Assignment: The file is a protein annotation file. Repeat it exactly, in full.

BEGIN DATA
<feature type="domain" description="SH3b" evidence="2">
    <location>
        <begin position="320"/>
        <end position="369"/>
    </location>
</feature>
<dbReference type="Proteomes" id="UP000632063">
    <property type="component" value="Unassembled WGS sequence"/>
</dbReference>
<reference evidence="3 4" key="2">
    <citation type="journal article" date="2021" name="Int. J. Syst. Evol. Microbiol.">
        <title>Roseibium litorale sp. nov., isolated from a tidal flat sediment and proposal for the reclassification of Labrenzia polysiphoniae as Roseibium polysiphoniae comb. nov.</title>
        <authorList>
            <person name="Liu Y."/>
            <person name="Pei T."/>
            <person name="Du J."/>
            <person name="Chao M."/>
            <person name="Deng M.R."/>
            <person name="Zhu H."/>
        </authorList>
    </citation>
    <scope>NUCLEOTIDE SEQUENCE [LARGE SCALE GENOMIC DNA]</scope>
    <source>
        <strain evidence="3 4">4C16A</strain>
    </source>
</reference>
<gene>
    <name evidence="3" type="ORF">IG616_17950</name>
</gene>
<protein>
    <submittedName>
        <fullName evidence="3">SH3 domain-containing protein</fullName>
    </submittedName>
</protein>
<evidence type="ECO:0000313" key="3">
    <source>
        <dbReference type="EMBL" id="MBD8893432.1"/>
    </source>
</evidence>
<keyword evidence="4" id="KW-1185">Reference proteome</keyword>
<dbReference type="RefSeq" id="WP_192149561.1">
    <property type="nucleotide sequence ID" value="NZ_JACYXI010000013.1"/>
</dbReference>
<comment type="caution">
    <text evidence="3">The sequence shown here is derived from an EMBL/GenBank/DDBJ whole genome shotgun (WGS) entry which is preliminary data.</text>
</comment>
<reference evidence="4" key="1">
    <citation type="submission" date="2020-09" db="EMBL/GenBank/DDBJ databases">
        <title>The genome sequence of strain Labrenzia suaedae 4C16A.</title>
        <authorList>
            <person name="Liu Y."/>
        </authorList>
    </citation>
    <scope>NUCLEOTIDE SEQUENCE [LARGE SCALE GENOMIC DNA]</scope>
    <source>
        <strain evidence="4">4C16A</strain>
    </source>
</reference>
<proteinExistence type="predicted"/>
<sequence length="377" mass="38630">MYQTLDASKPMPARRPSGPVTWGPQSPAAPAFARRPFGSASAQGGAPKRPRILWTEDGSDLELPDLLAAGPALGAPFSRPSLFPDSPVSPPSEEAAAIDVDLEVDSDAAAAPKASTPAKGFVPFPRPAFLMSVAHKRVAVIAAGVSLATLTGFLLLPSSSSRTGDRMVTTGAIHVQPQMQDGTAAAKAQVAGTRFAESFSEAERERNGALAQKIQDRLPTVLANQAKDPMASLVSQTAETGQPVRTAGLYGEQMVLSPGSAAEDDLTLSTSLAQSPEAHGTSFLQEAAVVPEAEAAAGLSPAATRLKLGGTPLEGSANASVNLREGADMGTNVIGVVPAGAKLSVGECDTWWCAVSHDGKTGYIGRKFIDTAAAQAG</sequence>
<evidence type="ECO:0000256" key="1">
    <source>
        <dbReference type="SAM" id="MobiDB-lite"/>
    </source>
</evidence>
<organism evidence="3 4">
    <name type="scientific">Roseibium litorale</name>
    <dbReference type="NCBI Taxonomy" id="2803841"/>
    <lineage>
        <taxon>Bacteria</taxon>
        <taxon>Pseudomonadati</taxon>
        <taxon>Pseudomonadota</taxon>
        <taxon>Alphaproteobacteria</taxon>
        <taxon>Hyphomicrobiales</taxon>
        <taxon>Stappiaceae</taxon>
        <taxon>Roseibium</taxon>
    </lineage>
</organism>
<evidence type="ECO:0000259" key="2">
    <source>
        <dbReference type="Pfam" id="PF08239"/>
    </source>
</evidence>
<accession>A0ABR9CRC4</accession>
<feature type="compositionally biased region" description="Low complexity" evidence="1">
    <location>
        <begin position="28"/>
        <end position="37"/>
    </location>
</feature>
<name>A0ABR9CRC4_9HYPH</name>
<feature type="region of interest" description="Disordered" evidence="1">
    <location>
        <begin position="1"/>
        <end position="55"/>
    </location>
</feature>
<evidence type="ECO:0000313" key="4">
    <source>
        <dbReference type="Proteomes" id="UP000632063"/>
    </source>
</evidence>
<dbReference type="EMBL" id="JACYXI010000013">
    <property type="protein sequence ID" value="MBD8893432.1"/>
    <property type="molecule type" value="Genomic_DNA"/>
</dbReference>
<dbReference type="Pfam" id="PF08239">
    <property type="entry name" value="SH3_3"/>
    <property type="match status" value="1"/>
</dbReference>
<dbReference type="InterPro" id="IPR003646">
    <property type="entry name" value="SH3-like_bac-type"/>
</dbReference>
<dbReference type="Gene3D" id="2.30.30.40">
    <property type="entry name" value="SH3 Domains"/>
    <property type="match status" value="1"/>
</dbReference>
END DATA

<feature type="domain" description="SH3b" evidence="2">
    <location>
        <begin position="320"/>
        <end position="369"/>
    </location>
</feature>
<dbReference type="Proteomes" id="UP000632063">
    <property type="component" value="Unassembled WGS sequence"/>
</dbReference>
<reference evidence="3 4" key="2">
    <citation type="journal article" date="2021" name="Int. J. Syst. Evol. Microbiol.">
        <title>Roseibium litorale sp. nov., isolated from a tidal flat sediment and proposal for the reclassification of Labrenzia polysiphoniae as Roseibium polysiphoniae comb. nov.</title>
        <authorList>
            <person name="Liu Y."/>
            <person name="Pei T."/>
            <person name="Du J."/>
            <person name="Chao M."/>
            <person name="Deng M.R."/>
            <person name="Zhu H."/>
        </authorList>
    </citation>
    <scope>NUCLEOTIDE SEQUENCE [LARGE SCALE GENOMIC DNA]</scope>
    <source>
        <strain evidence="3 4">4C16A</strain>
    </source>
</reference>
<gene>
    <name evidence="3" type="ORF">IG616_17950</name>
</gene>
<protein>
    <submittedName>
        <fullName evidence="3">SH3 domain-containing protein</fullName>
    </submittedName>
</protein>
<evidence type="ECO:0000313" key="3">
    <source>
        <dbReference type="EMBL" id="MBD8893432.1"/>
    </source>
</evidence>
<keyword evidence="4" id="KW-1185">Reference proteome</keyword>
<dbReference type="RefSeq" id="WP_192149561.1">
    <property type="nucleotide sequence ID" value="NZ_JACYXI010000013.1"/>
</dbReference>
<comment type="caution">
    <text evidence="3">The sequence shown here is derived from an EMBL/GenBank/DDBJ whole genome shotgun (WGS) entry which is preliminary data.</text>
</comment>
<reference evidence="4" key="1">
    <citation type="submission" date="2020-09" db="EMBL/GenBank/DDBJ databases">
        <title>The genome sequence of strain Labrenzia suaedae 4C16A.</title>
        <authorList>
            <person name="Liu Y."/>
        </authorList>
    </citation>
    <scope>NUCLEOTIDE SEQUENCE [LARGE SCALE GENOMIC DNA]</scope>
    <source>
        <strain evidence="4">4C16A</strain>
    </source>
</reference>
<proteinExistence type="predicted"/>
<sequence length="377" mass="38630">MYQTLDASKPMPARRPSGPVTWGPQSPAAPAFARRPFGSASAQGGAPKRPRILWTEDGSDLELPDLLAAGPALGAPFSRPSLFPDSPVSPPSEEAAAIDVDLEVDSDAAAAPKASTPAKGFVPFPRPAFLMSVAHKRVAVIAAGVSLATLTGFLLLPSSSSRTGDRMVTTGAIHVQPQMQDGTAAAKAQVAGTRFAESFSEAERERNGALAQKIQDRLPTVLANQAKDPMASLVSQTAETGQPVRTAGLYGEQMVLSPGSAAEDDLTLSTSLAQSPEAHGTSFLQEAAVVPEAEAAAGLSPAATRLKLGGTPLEGSANASVNLREGADMGTNVIGVVPAGAKLSVGECDTWWCAVSHDGKTGYIGRKFIDTAAAQAG</sequence>
<evidence type="ECO:0000256" key="1">
    <source>
        <dbReference type="SAM" id="MobiDB-lite"/>
    </source>
</evidence>
<organism evidence="3 4">
    <name type="scientific">Roseibium litorale</name>
    <dbReference type="NCBI Taxonomy" id="2803841"/>
    <lineage>
        <taxon>Bacteria</taxon>
        <taxon>Pseudomonadati</taxon>
        <taxon>Pseudomonadota</taxon>
        <taxon>Alphaproteobacteria</taxon>
        <taxon>Hyphomicrobiales</taxon>
        <taxon>Stappiaceae</taxon>
        <taxon>Roseibium</taxon>
    </lineage>
</organism>
<evidence type="ECO:0000259" key="2">
    <source>
        <dbReference type="Pfam" id="PF08239"/>
    </source>
</evidence>
<accession>A0ABR9CRC4</accession>
<feature type="compositionally biased region" description="Low complexity" evidence="1">
    <location>
        <begin position="28"/>
        <end position="37"/>
    </location>
</feature>
<name>A0ABR9CRC4_9HYPH</name>
<feature type="region of interest" description="Disordered" evidence="1">
    <location>
        <begin position="1"/>
        <end position="55"/>
    </location>
</feature>
<evidence type="ECO:0000313" key="4">
    <source>
        <dbReference type="Proteomes" id="UP000632063"/>
    </source>
</evidence>
<dbReference type="EMBL" id="JACYXI010000013">
    <property type="protein sequence ID" value="MBD8893432.1"/>
    <property type="molecule type" value="Genomic_DNA"/>
</dbReference>
<dbReference type="Pfam" id="PF08239">
    <property type="entry name" value="SH3_3"/>
    <property type="match status" value="1"/>
</dbReference>
<dbReference type="InterPro" id="IPR003646">
    <property type="entry name" value="SH3-like_bac-type"/>
</dbReference>
<dbReference type="Gene3D" id="2.30.30.40">
    <property type="entry name" value="SH3 Domains"/>
    <property type="match status" value="1"/>
</dbReference>